The year was 1833 and with the growth of the Industrial Revolution, child labor abuses were coming to the attention of reformers. In England, the Factory Act of 1833 prohibited child worker under the age of nine and reduced the hours of children aged nine to thirteen to nine hours per day. Older children aged thirteen to eighteen were only allowed to work twelve-hour days. It also prohibited them from working between the hours of 8:30 p.m. and 5:30 a.m. and required two hours of schooling in the day. However, this legislation was limited to the textiles and manufacturing industry “wherein steam or water or any other mechanical power is or shall be used to propel or work the machinery,” and only four inspectors were appointed to oversee all of the factories in England.
Another significant piece of legislation in Britain that year was the Slavery Abolition Act. The slave trade had been abolished in 1807, but the Slavery Abolition Act abolished slavery throughout British colonies, provided for the apprenticeship of freed slaves, and compensated former slave owners.
The Abolitionist movement was beginning to gain momentum in the U.S. as well, with the formation of the American Anti-Slavery Society under the leadership of William Lloyd Garrison. Auxiliary societies under its banner grew to include between 150,000 and 200,000 people by 1840.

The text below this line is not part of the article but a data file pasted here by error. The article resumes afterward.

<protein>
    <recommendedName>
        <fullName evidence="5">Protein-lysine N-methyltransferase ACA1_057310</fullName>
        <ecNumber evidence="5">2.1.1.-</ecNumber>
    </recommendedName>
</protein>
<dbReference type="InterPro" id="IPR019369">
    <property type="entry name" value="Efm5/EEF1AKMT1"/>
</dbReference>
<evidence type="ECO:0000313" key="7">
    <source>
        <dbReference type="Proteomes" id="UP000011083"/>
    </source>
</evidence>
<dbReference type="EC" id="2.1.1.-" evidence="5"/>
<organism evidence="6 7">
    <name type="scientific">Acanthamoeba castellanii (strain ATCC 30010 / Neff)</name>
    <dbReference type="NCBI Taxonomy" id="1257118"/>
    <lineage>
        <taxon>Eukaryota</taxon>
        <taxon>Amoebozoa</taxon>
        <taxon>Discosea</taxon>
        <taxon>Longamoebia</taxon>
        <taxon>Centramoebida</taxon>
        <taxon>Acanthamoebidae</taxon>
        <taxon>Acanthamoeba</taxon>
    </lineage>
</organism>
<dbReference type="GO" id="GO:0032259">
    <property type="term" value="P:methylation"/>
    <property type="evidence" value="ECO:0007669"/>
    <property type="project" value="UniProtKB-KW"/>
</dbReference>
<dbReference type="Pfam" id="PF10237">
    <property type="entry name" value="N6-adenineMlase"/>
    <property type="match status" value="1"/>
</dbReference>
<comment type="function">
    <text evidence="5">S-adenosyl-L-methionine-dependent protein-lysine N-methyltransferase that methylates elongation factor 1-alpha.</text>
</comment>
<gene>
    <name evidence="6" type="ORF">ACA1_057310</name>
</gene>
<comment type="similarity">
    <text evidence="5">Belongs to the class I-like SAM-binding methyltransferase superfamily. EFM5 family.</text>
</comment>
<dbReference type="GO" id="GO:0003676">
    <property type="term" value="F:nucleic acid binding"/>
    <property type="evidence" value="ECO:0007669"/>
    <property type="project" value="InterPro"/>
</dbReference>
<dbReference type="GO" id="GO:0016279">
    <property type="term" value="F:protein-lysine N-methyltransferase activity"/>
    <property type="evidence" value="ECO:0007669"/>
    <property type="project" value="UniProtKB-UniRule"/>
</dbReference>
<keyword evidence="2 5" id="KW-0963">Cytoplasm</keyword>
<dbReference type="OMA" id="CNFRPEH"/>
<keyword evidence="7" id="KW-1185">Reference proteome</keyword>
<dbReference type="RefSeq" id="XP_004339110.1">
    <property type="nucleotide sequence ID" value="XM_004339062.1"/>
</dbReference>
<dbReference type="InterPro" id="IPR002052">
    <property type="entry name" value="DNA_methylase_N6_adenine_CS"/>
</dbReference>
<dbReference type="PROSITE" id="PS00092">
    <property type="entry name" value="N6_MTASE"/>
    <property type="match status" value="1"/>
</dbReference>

Many women took to the abolitionist cause. Some, like Prudence Crandall went further than joining the societies that were forming. Prudence operated a school for young ladies, and when an African American child, Sarah Harris, came to her and asked to be admitted so that she could teach other African American children, Prudence allowed her to attend. The move outraged the town of Canterbury and she responded by inviting more African American children to attend her school, establishing a school “for young Ladies and little Misses of color.”(1) She was eventually jailed for violating the recently passed “Black Law” which prohibited such establishments. Sarah Harris and several other students of Prudence Crandall went on to become teachers.
In Alabama, the Leonid Meteor shower caused quite a stir on a clear night in November 1833. At the time people were unfamiliar with the phenomenon and many thought that the falling stars were a sign that Judgment Day was upon them. The event is commemorated on some Alabama license plates with the slogan, “Stars Fell on Alabama.” The city of Chicago can trace its roots back to 1833 when it was first established as a town of 350 people, occupying three-eighths of a square mile. By 1837, the fast growing city was incorporated with 4,170 people.
One of Chicago’s first contributions to the world was a new form that was at first ridiculed as a “balloon construction.” It was thought to be too lightweight and flimsy to be of use, but the structure proved sturdy, using two-by-fours and factory made nails that created the frame–although the name stuck. This new form of construction made it easier and more inexpensive to build houses, making home-owning a more viable option for the masses. Many houses today use an adapted form of “balloon construction.”
-Taken from ancestry.com
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